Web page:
To WITD, start with a character who has a problem. The problem that begins the story usually is not “the” problem of the story. It might be an untied shoelace, for example, or a closed door the character can’t open without putting something down.

Drop that character into a setting, then just keep writing the next sentence and the next and the next until the character(s) leads you through to the end of the story.

The key to WITD is letting the characters tell the story that they, not you, are living. You have no business worrying about where the story will go or what will happen next. It’s the characters’ story, so where it will go and what will happen next is literally none of your business.

Imagine for a moment your neighbors have heard of your writing prowess and they’ve asked you to accompany them to Cabo San Lucas for the weekend. They want you to document their story in writing. You get a free trip to Cabo, and all you have to do is go with them, observe what they do, listen to what they say, and record it all for posterity.

Of course, it’s their story so you can’t change anything. For example, you record only their take on the various settings (not your take) and what they say and do (not what you say and do or would say or do in their place). You record what happens but you record it through their physical and emotional senses, not your own. Again, it’s their story, not yours.

On the other hand, so what? As your initial payment, you’re getting a free weekend in Cabo. And your neighbors have already told you that you own all rights to their story. So you can sell it as a short story or novel. And if it’s a short story, you can sell it individually as well as part of a collection, etc. So what’s the down side here?

There isn’t one.

Writing your characters’ story is exactly the same thing as writing your neighbors’ story. Exactly. Your characters invite you to go along on their adventures in the wild west of the 1880s or on a space voyage two hundred years in the future or tagging along with a detective or a PI as he or she solves a murder. They invite you to document a romance or a shooting or a bank heist or the failure of the magnetic drive in a space ship.

What they do NOT invite you to do is invent what you’re writing. Again, your only job is to record for your characters what happens and what they say and do. And yeah, then make money off their story for the rest of your life.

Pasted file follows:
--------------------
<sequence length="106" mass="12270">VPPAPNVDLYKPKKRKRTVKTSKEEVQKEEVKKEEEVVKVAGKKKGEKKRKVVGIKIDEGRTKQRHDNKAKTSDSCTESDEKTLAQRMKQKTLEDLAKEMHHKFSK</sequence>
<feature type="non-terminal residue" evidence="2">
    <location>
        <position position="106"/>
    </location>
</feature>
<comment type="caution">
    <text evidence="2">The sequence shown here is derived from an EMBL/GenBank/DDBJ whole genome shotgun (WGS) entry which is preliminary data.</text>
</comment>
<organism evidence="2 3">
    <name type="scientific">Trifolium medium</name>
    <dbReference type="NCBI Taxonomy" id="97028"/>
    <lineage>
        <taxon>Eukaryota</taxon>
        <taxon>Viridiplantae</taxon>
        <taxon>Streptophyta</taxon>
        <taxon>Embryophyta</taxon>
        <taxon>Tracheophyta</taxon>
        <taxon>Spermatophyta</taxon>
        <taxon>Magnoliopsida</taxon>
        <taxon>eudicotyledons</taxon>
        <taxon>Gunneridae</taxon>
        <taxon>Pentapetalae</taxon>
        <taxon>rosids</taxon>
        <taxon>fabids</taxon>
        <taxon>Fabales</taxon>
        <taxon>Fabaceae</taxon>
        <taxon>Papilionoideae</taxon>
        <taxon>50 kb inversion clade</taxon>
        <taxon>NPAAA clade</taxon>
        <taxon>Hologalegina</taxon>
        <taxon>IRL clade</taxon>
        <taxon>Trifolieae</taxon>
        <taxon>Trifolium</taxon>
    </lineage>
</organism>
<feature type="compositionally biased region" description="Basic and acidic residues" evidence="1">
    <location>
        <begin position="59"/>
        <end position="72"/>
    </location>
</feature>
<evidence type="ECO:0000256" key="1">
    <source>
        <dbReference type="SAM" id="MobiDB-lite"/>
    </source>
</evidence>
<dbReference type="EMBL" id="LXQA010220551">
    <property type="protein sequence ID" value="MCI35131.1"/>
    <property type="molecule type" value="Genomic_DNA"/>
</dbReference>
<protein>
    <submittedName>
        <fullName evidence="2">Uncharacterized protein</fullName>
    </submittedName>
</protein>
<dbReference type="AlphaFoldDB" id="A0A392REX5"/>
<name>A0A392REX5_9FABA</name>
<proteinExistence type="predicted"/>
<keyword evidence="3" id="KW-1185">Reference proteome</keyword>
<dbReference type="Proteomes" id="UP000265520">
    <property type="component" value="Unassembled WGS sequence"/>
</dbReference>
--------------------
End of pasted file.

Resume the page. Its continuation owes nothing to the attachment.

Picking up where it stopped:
Again, there is no down side. It isn’t even your job to decide whether the story is “good” or “bad.” You’re the impartial recorder. You’re only vouching that the story is what your neighbors or your characters actually experienced as their story unfolded. So you write it, you submit or publish it so others can read it, and then you move on to the next story.

Some of you are thinking But what if that one doesn’t sell?

The answer is So what? What do you care? Some readers will buy it and some won’t. Of those who buy it and read it, some will like it and some won’t.

You have zero control over any of that, so don’t worry about it. Besides, you should already be working on the next story in the queue.

No individual story is important. No individual story matters, At All. You’ll like some of the stories you write, and you won’t like others, or you won’t like them as well.

But again, so what? If you’re a writer, what matters is THAT you write, not what you write. What matters is the sheer joy of creation, and having fun letting your creative mind play.

I’ll talk with you again soon.

Of Interest

Editing and Reading Observations… Part 5

Editing and Reading Observations… Part 6

The Numbers

The Journal……………………………… 1490

Writing of Blackwell Ops 19: Soleada Garcia: Trying Times

Day 1…… 4398 words. To date…… 4398
Day 2…… 4889 words. To date…… 9287
Day 3…… 3412 words. To date…… 12699
Day 4…… 3384 words. To date…… 16083
Day 5…… 4105 words. To date…… 20188
Day 6…… 5684 words. To date…… 25872

Fiction for January……………………. 106083
Fiction for 2024…………………………. 106083
Fiction since October 1…………… 409138
Nonfiction for January……………… 29290
Nonfiction for 2024…………………… 29290
2024 consumable words…………… 135373

2024 Novels to Date……………………… 2
2024 Novellas to Date…………………… 0
2024 Short Stories to Date……………… 1
Novels (since Oct 19, 2014)…………… 84
Novellas (since Nov 1, 2015)…………… 9
Short stories (since Apr 15, 2014)…… 239
Short story collections…………………… 31

Disclaimer: I am a prolific professional fiction writer. On this blog I teach Writing Into the Dark and adherence to Heinlein’s Rules. Unreasoning fear and the myths of writing will slow your progress as a writer or stop you cold. I will never teach the myths on this blog.